Throughout Europe there are a variety of platforms with a mixture of Pay and Public Service Broadcast service models to challenge the consumer electronics and broadcast hardware manufacturers that sell into this market."

e-mail your intention of attending to

Nearest Underground and Train Station – Waterloo

Friday, January 16, 2009

Don’t touch that knob (BBC boss pimping for Channel 4?)

The stories of BBC’s current DG Mark Thompson in attempts to broker a deal between Channels Five and Four must be worrying for those who believe in plurality for the UK TV market.
It is likely to raise concerns for Stephen Carter and the DCMS who probably think it’s the sort of thing that is better left to politicians. I’ll be fascinated to see how it pans out and if the BBC can make sure that 100% of the licence fee remains with them.
Nice article covering the story from The Independent here.
I agree somewhat with C4’s Andy Duncan (he's covered here) who doesn’t think the answer at this time is a shotgun wedding between two such different animals. Unlike Duncan though I don’t think that answer is necessarily global deals seems to me that to ensure UK media remains dynamic less consolidation would seem preferable rather than a solution which gives short term succour to the current dinosaurs.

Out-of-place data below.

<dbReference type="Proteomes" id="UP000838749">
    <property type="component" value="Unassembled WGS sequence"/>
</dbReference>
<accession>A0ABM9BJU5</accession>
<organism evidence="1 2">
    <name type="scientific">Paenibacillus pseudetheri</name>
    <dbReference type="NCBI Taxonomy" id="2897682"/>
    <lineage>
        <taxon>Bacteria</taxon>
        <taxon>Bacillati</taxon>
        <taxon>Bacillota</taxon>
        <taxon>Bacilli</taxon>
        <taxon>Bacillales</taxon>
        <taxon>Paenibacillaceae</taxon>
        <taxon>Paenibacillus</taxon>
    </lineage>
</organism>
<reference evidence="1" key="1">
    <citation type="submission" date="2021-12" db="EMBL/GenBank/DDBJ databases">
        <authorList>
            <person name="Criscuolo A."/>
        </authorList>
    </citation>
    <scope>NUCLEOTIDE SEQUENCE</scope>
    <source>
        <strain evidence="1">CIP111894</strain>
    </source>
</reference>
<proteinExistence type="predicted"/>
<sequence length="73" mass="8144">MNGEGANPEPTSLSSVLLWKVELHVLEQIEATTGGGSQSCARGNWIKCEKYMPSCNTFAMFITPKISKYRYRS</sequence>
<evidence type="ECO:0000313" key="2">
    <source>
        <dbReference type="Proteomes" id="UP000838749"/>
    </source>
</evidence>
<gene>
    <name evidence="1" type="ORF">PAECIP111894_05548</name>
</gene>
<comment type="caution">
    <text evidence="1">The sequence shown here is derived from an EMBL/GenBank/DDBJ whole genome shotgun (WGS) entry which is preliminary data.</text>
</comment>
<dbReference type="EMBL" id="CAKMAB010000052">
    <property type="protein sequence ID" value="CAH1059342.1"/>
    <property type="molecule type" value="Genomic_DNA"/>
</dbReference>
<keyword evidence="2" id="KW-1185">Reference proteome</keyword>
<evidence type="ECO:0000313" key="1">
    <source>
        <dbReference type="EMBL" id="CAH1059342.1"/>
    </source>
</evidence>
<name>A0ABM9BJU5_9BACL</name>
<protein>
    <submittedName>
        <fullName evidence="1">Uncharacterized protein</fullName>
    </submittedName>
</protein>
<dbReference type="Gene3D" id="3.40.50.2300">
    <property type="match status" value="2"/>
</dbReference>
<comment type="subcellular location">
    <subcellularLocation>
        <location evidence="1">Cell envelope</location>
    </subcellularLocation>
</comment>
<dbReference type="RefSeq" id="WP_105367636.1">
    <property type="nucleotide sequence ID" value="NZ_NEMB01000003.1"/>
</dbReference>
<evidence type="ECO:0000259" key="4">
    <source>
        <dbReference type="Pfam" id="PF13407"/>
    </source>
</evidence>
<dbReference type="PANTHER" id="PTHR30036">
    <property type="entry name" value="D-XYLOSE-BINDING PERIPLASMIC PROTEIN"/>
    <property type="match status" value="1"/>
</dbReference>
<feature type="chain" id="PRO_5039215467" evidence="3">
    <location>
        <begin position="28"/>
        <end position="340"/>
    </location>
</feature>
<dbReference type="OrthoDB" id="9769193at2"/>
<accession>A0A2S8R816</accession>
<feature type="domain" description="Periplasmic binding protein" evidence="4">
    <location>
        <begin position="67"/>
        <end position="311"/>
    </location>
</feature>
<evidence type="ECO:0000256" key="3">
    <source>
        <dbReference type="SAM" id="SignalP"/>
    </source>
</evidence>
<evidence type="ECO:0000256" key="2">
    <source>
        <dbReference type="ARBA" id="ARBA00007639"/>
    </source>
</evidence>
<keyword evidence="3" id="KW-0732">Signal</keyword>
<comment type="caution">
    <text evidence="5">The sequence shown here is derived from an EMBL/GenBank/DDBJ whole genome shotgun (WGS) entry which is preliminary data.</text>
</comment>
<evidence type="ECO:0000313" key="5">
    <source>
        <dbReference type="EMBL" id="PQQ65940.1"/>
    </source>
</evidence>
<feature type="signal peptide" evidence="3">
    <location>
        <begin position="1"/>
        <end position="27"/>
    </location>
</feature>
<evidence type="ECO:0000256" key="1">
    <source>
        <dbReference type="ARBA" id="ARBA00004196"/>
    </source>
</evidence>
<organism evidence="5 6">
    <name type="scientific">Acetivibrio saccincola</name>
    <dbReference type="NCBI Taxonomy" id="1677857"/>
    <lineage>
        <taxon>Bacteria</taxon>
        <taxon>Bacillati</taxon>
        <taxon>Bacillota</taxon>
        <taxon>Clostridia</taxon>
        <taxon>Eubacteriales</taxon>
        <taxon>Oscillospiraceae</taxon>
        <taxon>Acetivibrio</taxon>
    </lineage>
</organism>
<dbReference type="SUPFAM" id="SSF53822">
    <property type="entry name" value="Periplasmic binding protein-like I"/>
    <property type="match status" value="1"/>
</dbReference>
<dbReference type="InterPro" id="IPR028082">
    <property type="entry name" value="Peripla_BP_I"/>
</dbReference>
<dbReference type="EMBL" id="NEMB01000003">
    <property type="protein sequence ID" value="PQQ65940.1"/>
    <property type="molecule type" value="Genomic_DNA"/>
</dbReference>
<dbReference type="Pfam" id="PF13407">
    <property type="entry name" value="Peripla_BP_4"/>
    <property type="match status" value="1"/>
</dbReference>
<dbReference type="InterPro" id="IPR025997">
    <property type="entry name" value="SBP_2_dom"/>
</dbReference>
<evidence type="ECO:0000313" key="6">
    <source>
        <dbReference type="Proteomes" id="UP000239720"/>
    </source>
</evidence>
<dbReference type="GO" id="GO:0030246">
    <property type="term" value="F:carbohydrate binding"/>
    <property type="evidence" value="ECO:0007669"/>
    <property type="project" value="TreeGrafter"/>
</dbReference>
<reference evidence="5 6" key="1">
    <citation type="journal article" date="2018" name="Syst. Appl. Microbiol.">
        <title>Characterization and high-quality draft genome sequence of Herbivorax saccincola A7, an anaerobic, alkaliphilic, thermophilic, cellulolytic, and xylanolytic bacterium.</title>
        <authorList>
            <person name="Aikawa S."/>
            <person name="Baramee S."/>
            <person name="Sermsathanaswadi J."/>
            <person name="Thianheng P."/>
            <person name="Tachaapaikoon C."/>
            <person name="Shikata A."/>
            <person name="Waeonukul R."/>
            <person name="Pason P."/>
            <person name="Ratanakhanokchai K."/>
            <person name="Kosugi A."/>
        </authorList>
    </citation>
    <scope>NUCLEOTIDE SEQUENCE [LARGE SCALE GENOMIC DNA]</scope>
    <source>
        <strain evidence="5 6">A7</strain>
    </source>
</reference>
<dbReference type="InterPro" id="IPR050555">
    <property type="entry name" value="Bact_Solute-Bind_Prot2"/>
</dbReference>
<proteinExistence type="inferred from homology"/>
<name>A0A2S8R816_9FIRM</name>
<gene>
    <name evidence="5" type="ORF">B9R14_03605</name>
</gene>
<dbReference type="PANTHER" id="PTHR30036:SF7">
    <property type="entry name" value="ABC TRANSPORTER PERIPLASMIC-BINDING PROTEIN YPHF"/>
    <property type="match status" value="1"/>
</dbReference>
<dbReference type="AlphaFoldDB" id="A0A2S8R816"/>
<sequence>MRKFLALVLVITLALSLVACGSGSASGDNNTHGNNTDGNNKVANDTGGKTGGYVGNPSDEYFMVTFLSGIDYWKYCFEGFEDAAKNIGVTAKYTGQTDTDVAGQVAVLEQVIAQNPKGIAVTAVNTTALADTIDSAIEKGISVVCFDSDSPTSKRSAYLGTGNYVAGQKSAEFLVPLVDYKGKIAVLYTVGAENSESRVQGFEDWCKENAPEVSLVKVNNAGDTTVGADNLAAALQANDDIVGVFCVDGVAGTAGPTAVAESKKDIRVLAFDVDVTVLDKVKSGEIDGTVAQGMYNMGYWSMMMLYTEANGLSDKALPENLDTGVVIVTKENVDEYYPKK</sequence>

Wednesday, January 14, 2009

Ealing comedy? The closing of its remaining cinema -

Now many people who don't actually know Ealing have heard of its famous comedies and the link with film is something that's been going for over 75 years - so isn't it rather sad to see the remaining picture palace being demolished to make way for goodness knows what?
The picture on the right was taken on Tuesday no notice explainswhat will replace this fine old building!
Perhaps we (people who value Cinema/Live in Ealing) should lobbby groups like Save Ealing's Centre ?

Tuesday, January 13, 2009

Did you miss me? (while I was away)

As you'll see I've been away but I'm back now and there'll be an occasional post as we motor in to 2009. Principal concerns will be the resumption of my career and passing judgment on life in general.

Webacam I've got a webcam less than £10.00 seems amazing that when I worked at ITN I was excited about getting hold of a vidicon caption camera and CCU which I hooked up in Prince's Road, West Ealing. It weighed a ton was black and white, my how technology has moved on. You might not be able to see the camera but you can see the 2" helical scanAmpex VTRs I bought from Bob Tebbut. And there's an out of focus Bob on the Moped I sold him in Prince's road playing the giddy goat ..

Anyway if you want to skype me tjbourne is what I'm down as.

IRAN resistance needs your help.
Visitors today from Iran Liberty Association
I sympathise with the cause and feel moved by their plight but note that they wanted a load of money off me and they're not even a charity so I will consider again when I'm a bit flusher. The guys told me that UK sells arm to Iran gov't which I don't think is strictly true either-still things like this are not good.